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  • Dave McKenna


Updated: Mar 20, 2023

Let’s say that you decide that you want to start marking things off of your bucket list. For those who don’t know, a “bucket list” is a list of things you want to do before you….ahem, kick the bucket.

If running a marathon is on your bucket list, you may want to answer some questions. For example, how long will it take you to run the race?

To figure this out, you need to know how fast you can run a mile…

Yeah…That’s not going to work. A marathon is 26.2 miles long. You need to estimate what your pace per mile will be over this distance. Normally, you don’t do a long run more than 20 miles during a marathon training cycle. So, how do you guesstimate your marathon pace? Do you pull that number out of the air?

No…what most folks do use is a pace calculator. You plug in your time from a recent race (say, a 5k), and it will estimate how long it will take you to finish the longer races.

This is how Velocity works in agile.

Velocity is defined as how long teams get backlog items done. In other words, it’s how quickly the scrum team can deliver value to customers. An agile team doesn’t go through the story sizing exercise for the experience….It is done so that we can determine when the project will be ready for release.

It works like this. As a team you have a backlog of stories and Epics (which are in reality really big stories or ideas that need to be broken down). During release planning, stuff gets moved into a more focused release backlog; This should reflect what is in the release charter. It’s not necessary for all of this stuff to be fully groomed – the goal should be that only two or three sprints worth of stories are fully groomed.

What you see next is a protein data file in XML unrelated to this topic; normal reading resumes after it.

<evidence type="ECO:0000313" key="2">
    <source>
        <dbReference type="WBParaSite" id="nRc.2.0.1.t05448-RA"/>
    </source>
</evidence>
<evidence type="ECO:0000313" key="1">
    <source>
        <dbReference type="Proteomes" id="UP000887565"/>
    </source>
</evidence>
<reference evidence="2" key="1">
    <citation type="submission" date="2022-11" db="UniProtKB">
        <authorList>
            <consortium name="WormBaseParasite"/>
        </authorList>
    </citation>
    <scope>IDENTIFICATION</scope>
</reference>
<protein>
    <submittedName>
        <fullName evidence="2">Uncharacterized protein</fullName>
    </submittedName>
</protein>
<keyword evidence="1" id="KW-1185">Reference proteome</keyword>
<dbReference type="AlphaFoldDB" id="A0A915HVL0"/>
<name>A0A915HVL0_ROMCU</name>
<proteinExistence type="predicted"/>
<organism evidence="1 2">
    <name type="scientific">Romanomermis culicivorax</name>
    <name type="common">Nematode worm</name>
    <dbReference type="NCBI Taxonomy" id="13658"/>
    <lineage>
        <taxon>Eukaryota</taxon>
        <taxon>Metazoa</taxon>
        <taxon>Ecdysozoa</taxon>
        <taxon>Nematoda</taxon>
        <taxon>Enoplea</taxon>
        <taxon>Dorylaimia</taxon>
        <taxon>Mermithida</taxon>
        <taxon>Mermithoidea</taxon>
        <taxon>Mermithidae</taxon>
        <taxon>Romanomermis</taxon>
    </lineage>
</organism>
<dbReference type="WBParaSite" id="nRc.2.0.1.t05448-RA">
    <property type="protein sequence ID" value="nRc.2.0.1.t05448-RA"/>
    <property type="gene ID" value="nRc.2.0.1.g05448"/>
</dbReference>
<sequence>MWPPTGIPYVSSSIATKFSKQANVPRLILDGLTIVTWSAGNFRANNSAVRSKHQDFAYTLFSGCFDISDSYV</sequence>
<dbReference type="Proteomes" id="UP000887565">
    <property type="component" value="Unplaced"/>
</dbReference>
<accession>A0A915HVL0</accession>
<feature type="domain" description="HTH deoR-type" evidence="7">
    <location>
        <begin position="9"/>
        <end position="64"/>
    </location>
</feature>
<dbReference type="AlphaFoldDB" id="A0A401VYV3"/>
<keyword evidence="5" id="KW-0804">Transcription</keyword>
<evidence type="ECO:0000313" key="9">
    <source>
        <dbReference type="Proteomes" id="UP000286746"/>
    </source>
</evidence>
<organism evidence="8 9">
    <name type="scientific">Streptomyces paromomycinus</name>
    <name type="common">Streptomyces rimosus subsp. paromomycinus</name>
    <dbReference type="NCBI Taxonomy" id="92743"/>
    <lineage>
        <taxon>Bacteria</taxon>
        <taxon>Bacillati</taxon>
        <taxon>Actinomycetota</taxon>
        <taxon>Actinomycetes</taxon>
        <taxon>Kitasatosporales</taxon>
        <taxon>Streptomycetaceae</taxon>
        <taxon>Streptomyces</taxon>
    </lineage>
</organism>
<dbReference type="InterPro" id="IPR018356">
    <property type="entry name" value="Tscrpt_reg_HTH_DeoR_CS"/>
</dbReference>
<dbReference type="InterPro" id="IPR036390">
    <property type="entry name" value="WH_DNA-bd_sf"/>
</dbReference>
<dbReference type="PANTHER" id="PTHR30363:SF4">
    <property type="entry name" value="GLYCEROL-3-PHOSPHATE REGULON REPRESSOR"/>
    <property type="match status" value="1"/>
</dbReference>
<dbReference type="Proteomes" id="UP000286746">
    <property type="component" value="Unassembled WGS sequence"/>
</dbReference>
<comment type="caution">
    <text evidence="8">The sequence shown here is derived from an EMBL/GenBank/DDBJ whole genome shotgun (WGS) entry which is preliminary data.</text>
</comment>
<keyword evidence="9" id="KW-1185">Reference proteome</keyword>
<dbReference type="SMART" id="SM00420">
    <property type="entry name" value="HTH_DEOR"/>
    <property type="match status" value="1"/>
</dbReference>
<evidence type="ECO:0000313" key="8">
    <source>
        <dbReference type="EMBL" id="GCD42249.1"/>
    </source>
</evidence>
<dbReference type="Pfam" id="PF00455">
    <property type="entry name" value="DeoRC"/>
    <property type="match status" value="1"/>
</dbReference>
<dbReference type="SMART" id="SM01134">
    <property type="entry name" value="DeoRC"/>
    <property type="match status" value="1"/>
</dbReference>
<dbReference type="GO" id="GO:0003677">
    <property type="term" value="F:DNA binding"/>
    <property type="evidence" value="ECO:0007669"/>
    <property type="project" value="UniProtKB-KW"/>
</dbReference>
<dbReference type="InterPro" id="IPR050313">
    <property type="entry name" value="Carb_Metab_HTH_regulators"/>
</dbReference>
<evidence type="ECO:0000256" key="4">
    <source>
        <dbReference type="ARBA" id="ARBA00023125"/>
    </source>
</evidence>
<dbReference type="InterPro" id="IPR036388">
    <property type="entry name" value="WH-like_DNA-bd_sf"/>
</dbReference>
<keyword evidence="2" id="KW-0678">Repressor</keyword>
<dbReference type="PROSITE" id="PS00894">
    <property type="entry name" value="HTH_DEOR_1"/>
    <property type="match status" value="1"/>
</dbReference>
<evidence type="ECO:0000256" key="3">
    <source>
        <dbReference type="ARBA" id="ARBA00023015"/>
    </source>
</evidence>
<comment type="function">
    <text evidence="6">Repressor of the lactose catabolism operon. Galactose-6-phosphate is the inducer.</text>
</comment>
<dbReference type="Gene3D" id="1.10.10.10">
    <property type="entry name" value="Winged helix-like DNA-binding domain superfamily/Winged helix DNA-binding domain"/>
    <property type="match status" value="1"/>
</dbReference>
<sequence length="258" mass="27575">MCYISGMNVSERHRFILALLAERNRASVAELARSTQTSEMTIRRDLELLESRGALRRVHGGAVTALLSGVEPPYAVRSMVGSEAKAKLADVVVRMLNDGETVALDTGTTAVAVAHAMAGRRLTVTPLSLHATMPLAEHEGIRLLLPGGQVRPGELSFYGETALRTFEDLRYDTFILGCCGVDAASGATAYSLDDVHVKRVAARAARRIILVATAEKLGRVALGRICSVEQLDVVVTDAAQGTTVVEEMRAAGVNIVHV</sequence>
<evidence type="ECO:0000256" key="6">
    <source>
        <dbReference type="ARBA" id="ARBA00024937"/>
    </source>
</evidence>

This may not make sense to you, but it’s a good idea. Remember, the idea here is to be fluid and react to feedback. Why spend time grooming stuff you may or may not be changing (or even doing).

The key is that everything in the release backlog is estimated. All stories and epics have point values.

This gives you a number. For simplicity's sake, let’s say your release backlog contains 500 story points.

As your team works through sprints, you will get a pretty good picture of how many story points they will be able to complete per iteration…that’s your team velocity.

So, if your team’s velocity is 50, it should take you ten sprints to complete what’s in the release backlog. Velocity will remain at least somewhat constant over the life of a project. This makes velocity useful for predicting when a project will end. If the work in the release backlog changes (for example, the product owner adds stories and increases the number of story points due to customer feedback) velocity will tell you when the team will be done. This is why velocity is defined in units of value (stories) instead of units of effort (tasks). You get an accurate picture of when the team can realistically get the work done.

Gone are the days when the development manager would set the release date. In Agile, the ability of the team to deliver value is what will make that determination.


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